Why Are Hundreds Of Animals Being Killed By The Government Every Year?Matthew Russell
You don’t have to look far on the internet to find someone who loves kittens, so it’s especially hard to explain the many ways they’re exploited, and even killed.
Case in point, each year, at least 100 kittens are killed every year in government experiments at the Animal Parasitic Disease Lab facilitated by the US Department of Agriculture.
The USDA told ABC 7 WJLA that the project puts down only a few dozen kittens each year, testing for sources of toxoplasmosis. However, USDA documents retrieved by the station indicate at least 300 kittens over 3 years could be killed in the program.
They’re healthy, otherwise adoptable kittens, and they’re killed before they even reach 3 months old.
According to Anthony Bellotti, president and founder of the White Coat Waste Project, which obtained pictures from within a USDA laboratory in Beltsville, Ma., as many as 20,000 animals a year are exterminated after being subjugated to extreme force feeding. And it’s all being paid for by taxpayers.
“We’re talking about 20,000 animals a year, millions – millions of tax dollars – multi-million dollar programs,” Bellotti said. “We’re talking about forcing bunnies to inhale diesel truck exhaust. We’re talking about terrifying pregnant moms with loud noises, electroshocking babies. We’re talking force-feeding mice and rats to the point of obesity and then exposing them to this outdated pollution.”
According to ABC 7, the project is funded thru May 2021 at a rate of $650,000 a year.
The WCW published its findings on May 7. It only took days before Congress took action.
“Mr. Speaker, we find a lot of ways to waste money in this town, but the EPA may have just reached a new low,” Rep. Matt Gaetz (R-Fla.) told his fellow representatives from the House floor. “We are spending $5 million on a study to force-feed rats lard and coconut oil until they’re morbidly obese. Then we pump their enclosures full of exhaust until they die; then the EPA measures the amount of toxins in the fat cells of the rats as opposed to their skinny counterparts.”
“So we’re borrowing money from the next generation so that we can fat-shame dead rats that we ourselves have poisoned in the government,” he added.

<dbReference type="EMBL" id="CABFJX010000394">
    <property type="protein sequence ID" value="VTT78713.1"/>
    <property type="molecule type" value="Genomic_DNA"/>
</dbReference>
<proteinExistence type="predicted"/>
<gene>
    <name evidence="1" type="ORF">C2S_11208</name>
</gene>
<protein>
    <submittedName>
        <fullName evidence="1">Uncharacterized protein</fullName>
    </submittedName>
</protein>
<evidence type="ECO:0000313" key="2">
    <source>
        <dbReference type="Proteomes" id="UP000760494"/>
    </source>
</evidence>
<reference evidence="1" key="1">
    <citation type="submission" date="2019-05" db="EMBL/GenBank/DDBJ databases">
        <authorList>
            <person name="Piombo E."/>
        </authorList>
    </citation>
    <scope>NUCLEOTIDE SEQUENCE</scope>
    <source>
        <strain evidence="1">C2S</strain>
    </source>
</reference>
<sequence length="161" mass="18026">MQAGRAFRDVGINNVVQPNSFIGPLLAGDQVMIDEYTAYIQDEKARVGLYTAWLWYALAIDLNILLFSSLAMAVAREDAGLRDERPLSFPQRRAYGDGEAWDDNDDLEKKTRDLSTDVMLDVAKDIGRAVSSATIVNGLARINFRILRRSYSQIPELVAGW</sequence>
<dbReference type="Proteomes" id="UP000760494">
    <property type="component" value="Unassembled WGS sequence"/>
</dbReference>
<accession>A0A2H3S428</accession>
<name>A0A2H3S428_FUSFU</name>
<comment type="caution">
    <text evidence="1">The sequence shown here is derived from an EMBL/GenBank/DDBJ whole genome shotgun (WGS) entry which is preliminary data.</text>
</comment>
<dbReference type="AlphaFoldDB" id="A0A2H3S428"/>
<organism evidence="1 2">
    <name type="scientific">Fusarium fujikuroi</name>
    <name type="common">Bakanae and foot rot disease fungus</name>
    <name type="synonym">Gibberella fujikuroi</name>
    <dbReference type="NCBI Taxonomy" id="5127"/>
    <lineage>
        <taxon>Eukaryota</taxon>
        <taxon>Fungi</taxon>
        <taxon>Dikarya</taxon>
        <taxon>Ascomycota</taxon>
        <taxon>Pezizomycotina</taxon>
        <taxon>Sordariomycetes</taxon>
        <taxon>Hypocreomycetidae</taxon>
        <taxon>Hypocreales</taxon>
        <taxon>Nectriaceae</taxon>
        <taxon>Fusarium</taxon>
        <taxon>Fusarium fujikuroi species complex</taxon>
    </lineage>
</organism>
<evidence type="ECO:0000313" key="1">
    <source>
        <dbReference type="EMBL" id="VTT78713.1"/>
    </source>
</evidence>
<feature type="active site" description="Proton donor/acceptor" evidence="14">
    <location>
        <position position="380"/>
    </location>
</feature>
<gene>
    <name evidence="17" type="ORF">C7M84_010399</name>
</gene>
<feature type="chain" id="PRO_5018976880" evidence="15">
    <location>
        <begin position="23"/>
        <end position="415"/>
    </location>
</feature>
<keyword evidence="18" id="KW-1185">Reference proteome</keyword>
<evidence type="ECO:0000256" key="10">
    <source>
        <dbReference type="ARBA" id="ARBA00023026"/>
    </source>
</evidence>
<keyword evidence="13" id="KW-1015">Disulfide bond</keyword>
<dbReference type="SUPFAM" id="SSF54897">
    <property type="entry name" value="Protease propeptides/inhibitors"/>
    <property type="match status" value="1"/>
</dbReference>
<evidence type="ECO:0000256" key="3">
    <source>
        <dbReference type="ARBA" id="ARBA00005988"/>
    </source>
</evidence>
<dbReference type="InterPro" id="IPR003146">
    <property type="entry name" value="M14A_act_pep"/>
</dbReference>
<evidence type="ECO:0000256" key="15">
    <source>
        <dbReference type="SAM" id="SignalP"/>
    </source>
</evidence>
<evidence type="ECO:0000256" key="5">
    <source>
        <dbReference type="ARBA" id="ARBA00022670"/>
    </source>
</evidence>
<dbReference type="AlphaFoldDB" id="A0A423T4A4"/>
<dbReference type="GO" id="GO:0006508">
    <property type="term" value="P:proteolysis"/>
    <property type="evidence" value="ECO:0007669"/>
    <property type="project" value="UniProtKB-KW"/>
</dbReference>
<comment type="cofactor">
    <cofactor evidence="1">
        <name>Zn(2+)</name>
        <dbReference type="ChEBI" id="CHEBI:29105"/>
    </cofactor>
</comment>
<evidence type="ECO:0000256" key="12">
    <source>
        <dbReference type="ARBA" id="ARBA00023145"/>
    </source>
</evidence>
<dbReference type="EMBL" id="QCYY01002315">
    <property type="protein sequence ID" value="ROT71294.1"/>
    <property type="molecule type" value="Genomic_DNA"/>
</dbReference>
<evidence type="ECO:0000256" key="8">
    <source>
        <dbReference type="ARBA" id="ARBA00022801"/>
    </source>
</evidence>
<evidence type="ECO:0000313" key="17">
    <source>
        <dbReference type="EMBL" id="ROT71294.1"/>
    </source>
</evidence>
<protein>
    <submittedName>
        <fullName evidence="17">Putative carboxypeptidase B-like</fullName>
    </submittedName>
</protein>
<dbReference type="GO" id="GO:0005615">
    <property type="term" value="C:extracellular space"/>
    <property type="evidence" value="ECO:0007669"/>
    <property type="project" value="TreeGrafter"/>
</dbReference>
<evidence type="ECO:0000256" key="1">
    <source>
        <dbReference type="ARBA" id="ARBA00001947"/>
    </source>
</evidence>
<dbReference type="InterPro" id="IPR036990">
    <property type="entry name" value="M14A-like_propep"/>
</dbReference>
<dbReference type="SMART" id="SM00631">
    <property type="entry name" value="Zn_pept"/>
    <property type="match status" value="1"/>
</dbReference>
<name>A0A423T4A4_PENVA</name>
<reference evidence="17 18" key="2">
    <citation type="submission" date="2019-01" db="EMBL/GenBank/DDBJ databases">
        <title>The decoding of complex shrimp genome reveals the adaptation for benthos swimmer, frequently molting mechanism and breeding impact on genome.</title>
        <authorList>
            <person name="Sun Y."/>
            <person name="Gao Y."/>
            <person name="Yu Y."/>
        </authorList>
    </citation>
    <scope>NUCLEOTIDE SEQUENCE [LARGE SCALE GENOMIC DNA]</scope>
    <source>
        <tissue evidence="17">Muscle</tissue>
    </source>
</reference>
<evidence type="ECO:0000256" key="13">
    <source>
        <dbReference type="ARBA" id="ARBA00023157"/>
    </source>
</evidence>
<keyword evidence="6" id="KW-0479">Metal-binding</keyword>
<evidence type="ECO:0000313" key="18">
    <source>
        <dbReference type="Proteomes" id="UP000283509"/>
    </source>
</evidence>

In a bipartisan survey, the White Coat Waste project found that 68 percent of Democrats and 79 percent of Republicans want to eliminate support for such testing by the EPA and USDA.
In response to these findings, Congressman Mike Bishop (R-MI) and Congressman Jimmy Panetta (D-CA) have co-sponsored the “KITTEN Act of 2018.” The acronym stands for “Kittens in Traumatic Testing Ends Now.
“I’m proud to introduce the bipartisan KITTEN Act to put a stop to USDA’s tax-funded experiments on cats and kittens,” Bishop said. “My constituents and other Americans have made it clear that they don’t want the federal government spending their hard-earned tax dollars to abuse and kill cats in cruel, inhumane and outdated experiments. The USDA must stop killing kittens, and I hope to work collaboratively with the agency towards that goal.”
The USDA has been subjecting kittens to these experiments, and killing them afterwards, since at least 1982, Bishop maintains. Though it defends its project as a means of decreasing incidents of toxoplasmosis and T. gondii infections, other government agencies, including the CDC, have deemed it safe to house pets with the parasite.
According to the CDC website, “Toxoplasmosis is considered to be a leading cause of death attributed to foodborne illness in the United States. More than 30 million men, women, and children in the U.S. carry the Toxoplasma parasite, but very few have symptoms because the immune system usually keeps the parasite from causing illness. However, women newly infected with Toxoplasma during pregnancy and anyone with a compromised immune system should be aware that toxoplasmosis can have severe consequences.”
According to a Washington, D.C. veterinarian, there is little cause for alarm, and even less for mass euthanasia. The condition is easily treatable, and animals rarely pass it on to humans.
“I think there is no reason why these kittens could not be adopted out afterwards with proper treatment of the kitten and proper education of the potential adopter,” said ABC 7’s Dr. Katy Nelson. “I see no reason they couldn’t find homes.”